Township Manager Appointment

December 2007 – Comments On the Township Manager’s Appointment

I am confident that some day in the not too distant future, Byram Township will look upon the interim and permanent appointments of Byram Township manager very favorably.

The appointments have been characterized by a very few well-orchestrated and choreographed parties as “pleas poured out to council over their (the Council’s) haphazard appointment of” our very effective interim manager, Ray Rafferty. Chief Rafferty is well-qualified to be acting township manager and for his past two months tenure I have had nothing but compliments on his handling of the additional responsibilities.

As to the appointment of township manager, someone should have done their own research instead of relying on hearsay and the accurate reporting of inaccurate statements.
There is no law that requires credentialing or certification of a township manager. Our manager holds a bachelor’s degree from Seton Hall University and has graduate work from George Washington and Rutgers Universities. He has over twenty years of project management experience with two Fortune 500 companies and has taken much of the dual-sector (corporate/public) related course work such as TQM, EEO, ADA, etc. needed to become a Certified Public Manager. Corporate management training and public management training are very similar until you get down to corporate law and public law differences that can be learned in a matter of 15 to 37 days of training necessary to achieve the CPM, a certification open to all public employees, especially supervisors. Becoming CPM-certified remains a goal set by the manager.

It had been stated that the new manager was given “longevity pay and free benefits … compensation that was . . . stripped from other municipal employees.” Not true. A check of the three union contracts will show that only those employees hired after 1/1/08 will not receive longevity. The new manager has waived medical insurance because he is covered under his spouse’s plan. In doing likewise, all township employees are entitled to 50% of the savings under the union contracts. They take the risk of needing extra coverage for a catastrophic illness but tens of thousands of Byram-taxpayer dollars are saved by this contractual provision each year.

Our Council decisions are not made in a vacuum. Our decisions are neither “sketch comedy” nor “satire”. They are made, by majority vote, with the good of all of Byram Township in mind. The majority decisions of the Council are, in fact, not “deficiencies in running the municipality” but rather objective and deliberative decision-making based on all of the facts.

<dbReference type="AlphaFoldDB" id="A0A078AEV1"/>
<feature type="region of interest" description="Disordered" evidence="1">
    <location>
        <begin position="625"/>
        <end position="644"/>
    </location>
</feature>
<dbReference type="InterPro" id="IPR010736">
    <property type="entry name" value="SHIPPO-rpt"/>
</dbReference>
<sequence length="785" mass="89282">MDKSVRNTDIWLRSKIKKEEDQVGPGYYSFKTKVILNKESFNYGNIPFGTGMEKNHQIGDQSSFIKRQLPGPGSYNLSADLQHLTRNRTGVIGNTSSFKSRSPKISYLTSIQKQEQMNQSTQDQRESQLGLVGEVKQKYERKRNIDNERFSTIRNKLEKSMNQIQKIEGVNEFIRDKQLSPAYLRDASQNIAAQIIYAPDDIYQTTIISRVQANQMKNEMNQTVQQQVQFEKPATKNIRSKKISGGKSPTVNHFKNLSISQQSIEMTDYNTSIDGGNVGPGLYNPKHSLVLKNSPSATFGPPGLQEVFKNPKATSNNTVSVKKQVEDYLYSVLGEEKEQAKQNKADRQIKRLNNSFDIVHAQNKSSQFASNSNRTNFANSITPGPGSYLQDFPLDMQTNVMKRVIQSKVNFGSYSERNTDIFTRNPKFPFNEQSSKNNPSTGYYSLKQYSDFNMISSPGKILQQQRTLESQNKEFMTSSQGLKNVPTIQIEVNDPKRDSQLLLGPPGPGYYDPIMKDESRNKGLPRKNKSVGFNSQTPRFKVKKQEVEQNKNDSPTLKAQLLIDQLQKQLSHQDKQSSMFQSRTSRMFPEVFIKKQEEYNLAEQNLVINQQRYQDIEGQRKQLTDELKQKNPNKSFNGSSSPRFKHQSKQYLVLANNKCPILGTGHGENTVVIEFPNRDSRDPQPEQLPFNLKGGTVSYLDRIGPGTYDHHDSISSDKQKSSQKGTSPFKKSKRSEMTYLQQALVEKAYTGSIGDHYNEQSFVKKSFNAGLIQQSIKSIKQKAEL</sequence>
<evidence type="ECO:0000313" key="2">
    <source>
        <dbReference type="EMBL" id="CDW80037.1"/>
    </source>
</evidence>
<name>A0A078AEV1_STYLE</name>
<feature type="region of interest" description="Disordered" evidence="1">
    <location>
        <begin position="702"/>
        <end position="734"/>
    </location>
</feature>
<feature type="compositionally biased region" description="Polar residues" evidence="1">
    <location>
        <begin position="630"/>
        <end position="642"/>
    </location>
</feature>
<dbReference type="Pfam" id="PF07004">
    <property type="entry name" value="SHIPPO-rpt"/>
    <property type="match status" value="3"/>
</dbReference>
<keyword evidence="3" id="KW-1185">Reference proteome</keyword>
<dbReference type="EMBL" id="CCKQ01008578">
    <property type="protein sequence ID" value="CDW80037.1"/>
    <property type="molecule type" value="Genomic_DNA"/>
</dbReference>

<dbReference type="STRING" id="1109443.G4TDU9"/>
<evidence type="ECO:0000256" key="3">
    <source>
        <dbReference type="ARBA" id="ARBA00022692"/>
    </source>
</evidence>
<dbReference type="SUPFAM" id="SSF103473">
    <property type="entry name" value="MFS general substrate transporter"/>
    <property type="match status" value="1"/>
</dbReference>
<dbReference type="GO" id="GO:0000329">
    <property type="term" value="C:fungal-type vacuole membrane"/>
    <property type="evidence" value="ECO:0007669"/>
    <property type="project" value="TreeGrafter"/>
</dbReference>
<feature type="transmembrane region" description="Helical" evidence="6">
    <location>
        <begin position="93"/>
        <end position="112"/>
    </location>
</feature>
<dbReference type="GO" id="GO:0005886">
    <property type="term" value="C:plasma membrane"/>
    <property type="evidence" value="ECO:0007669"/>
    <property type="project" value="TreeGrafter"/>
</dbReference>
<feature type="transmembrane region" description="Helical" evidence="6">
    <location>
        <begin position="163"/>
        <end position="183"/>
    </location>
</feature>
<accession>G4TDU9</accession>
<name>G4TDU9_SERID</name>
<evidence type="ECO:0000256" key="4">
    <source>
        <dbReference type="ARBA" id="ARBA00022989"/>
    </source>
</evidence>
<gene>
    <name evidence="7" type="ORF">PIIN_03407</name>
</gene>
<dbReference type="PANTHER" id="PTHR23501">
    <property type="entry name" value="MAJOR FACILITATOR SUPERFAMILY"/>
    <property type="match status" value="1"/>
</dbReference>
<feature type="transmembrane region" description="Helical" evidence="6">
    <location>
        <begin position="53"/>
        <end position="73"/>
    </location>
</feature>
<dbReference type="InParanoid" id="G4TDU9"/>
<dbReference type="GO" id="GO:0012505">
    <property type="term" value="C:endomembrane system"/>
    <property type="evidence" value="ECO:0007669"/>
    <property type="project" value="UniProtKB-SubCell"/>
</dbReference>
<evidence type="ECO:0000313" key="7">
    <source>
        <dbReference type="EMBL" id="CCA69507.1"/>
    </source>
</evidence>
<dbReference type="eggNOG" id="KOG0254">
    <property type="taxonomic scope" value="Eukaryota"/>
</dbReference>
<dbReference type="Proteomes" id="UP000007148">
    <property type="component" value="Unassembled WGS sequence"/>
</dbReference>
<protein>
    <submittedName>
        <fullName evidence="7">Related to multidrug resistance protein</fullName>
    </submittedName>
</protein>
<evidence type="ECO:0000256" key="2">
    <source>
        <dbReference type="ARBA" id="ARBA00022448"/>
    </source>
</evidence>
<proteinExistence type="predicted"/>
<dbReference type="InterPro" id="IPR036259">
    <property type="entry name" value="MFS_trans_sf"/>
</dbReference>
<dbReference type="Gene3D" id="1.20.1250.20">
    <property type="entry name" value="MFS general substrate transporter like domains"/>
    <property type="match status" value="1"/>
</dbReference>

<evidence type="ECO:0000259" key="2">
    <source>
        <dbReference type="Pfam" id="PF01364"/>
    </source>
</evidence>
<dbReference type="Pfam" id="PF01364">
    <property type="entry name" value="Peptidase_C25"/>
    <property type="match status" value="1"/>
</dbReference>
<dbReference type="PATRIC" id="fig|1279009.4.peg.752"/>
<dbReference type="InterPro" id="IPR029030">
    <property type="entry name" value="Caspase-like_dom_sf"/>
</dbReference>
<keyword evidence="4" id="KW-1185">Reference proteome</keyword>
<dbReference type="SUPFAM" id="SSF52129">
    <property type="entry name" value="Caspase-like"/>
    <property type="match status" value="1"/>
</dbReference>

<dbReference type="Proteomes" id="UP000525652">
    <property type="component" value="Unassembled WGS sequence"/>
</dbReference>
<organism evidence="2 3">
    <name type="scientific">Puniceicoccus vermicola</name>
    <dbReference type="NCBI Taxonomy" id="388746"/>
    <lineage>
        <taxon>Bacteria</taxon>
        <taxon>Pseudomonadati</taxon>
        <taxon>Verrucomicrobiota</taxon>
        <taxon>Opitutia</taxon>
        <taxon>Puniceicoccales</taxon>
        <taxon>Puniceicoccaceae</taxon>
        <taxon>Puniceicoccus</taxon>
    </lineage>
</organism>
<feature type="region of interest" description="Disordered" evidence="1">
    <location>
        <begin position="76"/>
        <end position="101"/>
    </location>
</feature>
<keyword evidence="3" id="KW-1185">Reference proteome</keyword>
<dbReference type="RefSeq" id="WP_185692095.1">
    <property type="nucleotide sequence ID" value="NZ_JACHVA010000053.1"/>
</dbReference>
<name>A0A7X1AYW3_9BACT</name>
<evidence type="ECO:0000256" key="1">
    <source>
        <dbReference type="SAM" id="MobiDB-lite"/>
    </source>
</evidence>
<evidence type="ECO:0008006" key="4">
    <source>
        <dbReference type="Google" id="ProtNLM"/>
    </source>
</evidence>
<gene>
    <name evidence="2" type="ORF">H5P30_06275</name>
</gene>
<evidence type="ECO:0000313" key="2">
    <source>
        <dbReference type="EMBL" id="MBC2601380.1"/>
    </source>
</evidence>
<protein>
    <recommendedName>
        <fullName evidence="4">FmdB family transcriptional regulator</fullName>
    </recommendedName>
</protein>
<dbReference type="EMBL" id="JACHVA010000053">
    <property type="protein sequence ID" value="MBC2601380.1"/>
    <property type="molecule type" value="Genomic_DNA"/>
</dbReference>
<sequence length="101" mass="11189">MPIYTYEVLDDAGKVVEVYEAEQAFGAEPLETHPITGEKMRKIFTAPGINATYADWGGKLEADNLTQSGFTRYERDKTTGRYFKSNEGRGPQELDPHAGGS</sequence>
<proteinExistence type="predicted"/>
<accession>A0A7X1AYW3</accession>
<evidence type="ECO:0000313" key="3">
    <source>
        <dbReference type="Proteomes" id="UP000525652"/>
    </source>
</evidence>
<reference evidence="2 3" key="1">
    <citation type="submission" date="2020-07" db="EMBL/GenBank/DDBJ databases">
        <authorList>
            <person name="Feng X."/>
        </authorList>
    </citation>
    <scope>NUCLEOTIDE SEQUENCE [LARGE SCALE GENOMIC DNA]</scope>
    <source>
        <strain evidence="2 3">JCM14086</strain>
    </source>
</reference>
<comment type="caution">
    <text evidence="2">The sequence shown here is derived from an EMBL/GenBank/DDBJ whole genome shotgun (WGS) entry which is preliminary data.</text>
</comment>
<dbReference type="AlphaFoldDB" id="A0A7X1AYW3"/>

Being a township resident and knowing people in town are positive factors in the selection process. I find it refreshing that we have a qualified resident willing to take the opportunity to serve us. There is very little that can replace a strong foundation in the community. We give preference in all positions to township residents and we can require a township manager to move into the township. If manager applicants balk at such a move, they move down on my eligibility list.

My background relevant to this decision-making process is as follows and was stated at the meeting. I hold a BA in Government from Lehigh and masters in Criminal Justice/Public Administration from CUNY and UVA. I have been working in the public sector uninterrupted for about 50 years having started in public safety while in high school. I was an elected charter study commissioner and author of the commission’s report for Sussex County when we changed the form of county government. I was an advisor to the group of courageous and dedicated residents who changed Byram’s form of government in 1985.

I reached out to members of the municipal manager’s association, to our own professionals and to some of our staff members for input before I made my decision. I was told that the hiring of a government outsider was insightful and I hope it will also be looked at as foresightful – to coin a word.

I can tell you that a good manager always relies on his staff for input. Even in major emergencies and disasters, a unified command approach is now required by the federal government of all levels of government.

Some of our sister municipalities have chosen other selection processes. One is using a costly outside agency, one has used a civilian applicant review team and another has conducted their interviews in public. Each of these has weaknesses. As a former head of the New Jersey Municipal Manager’s Association advised, our Council has the expertise to conduct an effective process. We chose to follow the Byram-precedent format and we did so with the direct participation of the township attorney and under provisions of the Open Public Meetings Act.

Mr. Joseph Sabatini was hired at the same salary we hired our former township manager at in 2004 and given that fact and others, the savings is in the $24,000 to $30,000 range per year into 2008 and still an annual savings for years to come.
I have already seen Mr. Sabatini at work in meetings with the state, county and local officials and I am even more confident than ever that the decision to hire him is both insightful and ‘foresightful’.

Eskil S.”Skip” Danielson, MA CEM, Mayor (December 2007)

Forest Lakes Fall

Forest Lakes Fall